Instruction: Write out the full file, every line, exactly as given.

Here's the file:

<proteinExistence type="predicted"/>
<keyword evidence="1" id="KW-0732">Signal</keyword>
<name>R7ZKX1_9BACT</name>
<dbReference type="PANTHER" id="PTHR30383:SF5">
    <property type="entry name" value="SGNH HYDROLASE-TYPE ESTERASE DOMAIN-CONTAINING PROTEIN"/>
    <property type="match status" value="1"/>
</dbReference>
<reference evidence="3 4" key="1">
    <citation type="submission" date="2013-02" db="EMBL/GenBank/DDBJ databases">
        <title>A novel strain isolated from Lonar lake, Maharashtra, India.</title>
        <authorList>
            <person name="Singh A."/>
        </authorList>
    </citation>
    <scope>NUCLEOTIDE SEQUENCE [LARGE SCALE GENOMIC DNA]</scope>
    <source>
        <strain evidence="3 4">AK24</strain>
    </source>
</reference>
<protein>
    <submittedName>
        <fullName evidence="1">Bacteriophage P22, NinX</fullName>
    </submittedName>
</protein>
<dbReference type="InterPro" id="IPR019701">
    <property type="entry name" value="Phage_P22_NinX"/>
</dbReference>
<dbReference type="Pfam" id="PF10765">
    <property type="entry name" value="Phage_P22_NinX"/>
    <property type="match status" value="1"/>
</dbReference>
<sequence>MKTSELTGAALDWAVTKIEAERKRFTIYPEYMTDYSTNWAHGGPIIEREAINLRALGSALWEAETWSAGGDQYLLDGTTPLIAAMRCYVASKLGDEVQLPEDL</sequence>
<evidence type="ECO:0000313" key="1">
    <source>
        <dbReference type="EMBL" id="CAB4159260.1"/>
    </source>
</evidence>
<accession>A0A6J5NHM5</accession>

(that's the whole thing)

<proteinExistence type="predicted"/>
<keyword evidence="1" id="KW-0732">Signal</keyword>
<name>R7ZKX1_9BACT</name>
<dbReference type="PANTHER" id="PTHR30383:SF5">
    <property type="entry name" value="SGNH HYDROLASE-TYPE ESTERASE DOMAIN-CONTAINING PROTEIN"/>
    <property type="match status" value="1"/>
</dbReference>
<reference evidence="3 4" key="1">
    <citation type="submission" date="2013-02" db="EMBL/GenBank/DDBJ databases">
        <title>A novel strain isolated from Lonar lake, Maharashtra, India.</title>
        <authorList>
            <person name="Singh A."/>
        </authorList>
    </citation>
    <scope>NUCLEOTIDE SEQUENCE [LARGE SCALE GENOMIC DNA]</scope>
    <source>
        <strain evidence="3 4">AK24</strain>
    </source>
</reference>
<protein>
    <submittedName>
        <fullName evidence="1">Bacteriophage P22, NinX</fullName>
    </submittedName>
</protein>
<dbReference type="InterPro" id="IPR019701">
    <property type="entry name" value="Phage_P22_NinX"/>
</dbReference>
<dbReference type="Pfam" id="PF10765">
    <property type="entry name" value="Phage_P22_NinX"/>
    <property type="match status" value="1"/>
</dbReference>
<sequence>MKTSELTGAALDWAVTKIEAERKRFTIYPEYMTDYSTNWAHGGPIIEREAINLRALGSALWEAETWSAGGDQYLLDGTTPLIAAMRCYVASKLGDEVQLPEDL</sequence>
<evidence type="ECO:0000313" key="1">
    <source>
        <dbReference type="EMBL" id="CAB4159260.1"/>
    </source>
</evidence>
<accession>A0A6J5NHM5</accession>